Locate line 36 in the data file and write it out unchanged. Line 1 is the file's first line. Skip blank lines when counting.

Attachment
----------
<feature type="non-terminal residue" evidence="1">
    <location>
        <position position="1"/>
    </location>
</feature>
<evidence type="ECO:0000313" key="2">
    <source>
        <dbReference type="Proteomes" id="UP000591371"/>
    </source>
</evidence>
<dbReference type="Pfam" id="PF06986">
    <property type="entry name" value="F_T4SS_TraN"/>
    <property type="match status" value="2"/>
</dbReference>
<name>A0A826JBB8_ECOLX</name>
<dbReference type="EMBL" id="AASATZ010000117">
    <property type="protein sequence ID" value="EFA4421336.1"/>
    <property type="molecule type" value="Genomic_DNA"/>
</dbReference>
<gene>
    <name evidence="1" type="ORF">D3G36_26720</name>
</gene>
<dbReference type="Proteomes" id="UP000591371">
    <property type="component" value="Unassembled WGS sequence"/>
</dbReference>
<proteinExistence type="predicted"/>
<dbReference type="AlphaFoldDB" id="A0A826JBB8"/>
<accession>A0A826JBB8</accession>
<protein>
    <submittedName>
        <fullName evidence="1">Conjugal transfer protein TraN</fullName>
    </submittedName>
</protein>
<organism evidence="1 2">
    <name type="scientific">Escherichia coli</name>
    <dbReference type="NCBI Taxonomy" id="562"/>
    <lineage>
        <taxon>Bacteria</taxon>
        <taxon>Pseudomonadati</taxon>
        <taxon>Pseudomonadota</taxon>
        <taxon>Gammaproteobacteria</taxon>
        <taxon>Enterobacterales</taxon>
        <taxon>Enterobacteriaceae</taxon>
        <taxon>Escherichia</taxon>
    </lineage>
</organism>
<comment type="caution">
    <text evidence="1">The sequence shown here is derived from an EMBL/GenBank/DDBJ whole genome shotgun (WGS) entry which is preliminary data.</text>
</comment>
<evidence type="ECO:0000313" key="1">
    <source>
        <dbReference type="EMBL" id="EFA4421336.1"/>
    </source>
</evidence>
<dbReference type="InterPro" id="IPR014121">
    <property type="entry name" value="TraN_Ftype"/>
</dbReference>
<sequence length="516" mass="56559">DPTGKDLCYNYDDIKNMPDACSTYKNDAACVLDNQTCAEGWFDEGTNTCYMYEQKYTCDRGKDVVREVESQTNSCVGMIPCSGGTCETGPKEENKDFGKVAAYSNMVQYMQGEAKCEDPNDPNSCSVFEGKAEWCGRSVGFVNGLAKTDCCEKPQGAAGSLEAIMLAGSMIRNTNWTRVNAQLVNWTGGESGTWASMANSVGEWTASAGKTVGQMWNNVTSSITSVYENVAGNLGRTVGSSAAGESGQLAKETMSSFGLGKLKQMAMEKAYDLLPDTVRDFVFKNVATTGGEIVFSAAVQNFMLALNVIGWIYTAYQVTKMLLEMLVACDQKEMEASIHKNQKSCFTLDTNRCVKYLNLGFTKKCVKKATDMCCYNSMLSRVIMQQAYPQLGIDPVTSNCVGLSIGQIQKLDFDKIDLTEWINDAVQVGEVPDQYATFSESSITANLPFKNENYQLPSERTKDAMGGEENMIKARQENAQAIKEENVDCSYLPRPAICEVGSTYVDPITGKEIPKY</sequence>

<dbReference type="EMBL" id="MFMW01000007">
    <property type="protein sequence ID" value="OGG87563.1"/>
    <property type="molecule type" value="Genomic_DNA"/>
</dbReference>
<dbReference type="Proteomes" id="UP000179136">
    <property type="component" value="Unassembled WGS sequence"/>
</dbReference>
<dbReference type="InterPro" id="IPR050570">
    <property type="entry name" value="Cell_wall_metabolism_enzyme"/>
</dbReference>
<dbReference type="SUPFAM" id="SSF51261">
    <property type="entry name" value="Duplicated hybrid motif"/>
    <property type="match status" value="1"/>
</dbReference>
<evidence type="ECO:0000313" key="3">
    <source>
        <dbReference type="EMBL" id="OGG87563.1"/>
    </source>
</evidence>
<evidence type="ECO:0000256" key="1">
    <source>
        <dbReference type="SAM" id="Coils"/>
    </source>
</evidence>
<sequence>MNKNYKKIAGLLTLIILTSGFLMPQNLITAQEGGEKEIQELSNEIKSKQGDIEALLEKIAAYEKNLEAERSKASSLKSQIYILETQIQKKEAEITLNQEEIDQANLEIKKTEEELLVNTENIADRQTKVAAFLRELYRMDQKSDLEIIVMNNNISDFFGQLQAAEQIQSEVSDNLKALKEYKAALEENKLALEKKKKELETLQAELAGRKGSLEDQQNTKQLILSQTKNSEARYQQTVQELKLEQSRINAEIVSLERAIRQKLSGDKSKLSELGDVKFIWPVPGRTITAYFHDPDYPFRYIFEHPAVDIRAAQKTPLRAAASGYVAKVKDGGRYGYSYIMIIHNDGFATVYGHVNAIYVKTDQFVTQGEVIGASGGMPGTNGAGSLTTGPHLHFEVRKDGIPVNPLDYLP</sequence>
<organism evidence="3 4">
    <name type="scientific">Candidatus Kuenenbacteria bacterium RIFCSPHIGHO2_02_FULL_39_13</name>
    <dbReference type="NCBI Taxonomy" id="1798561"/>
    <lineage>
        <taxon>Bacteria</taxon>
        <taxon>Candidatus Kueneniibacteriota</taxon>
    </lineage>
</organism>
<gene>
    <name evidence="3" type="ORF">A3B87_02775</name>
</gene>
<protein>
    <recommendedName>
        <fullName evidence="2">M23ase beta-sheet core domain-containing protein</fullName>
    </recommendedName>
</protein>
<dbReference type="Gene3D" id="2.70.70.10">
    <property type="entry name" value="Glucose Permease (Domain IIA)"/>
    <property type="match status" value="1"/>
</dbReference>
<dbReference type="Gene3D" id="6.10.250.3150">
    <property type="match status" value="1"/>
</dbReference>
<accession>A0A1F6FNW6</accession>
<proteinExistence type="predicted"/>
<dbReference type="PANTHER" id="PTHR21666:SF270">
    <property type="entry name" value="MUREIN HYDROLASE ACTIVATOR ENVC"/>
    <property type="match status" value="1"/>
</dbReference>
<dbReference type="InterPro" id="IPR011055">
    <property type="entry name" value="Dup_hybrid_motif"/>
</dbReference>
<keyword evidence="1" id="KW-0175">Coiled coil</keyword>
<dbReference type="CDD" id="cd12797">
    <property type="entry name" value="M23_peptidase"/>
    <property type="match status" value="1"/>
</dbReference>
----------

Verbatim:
    <dbReference type="NCBI Taxonomy" id="562"/>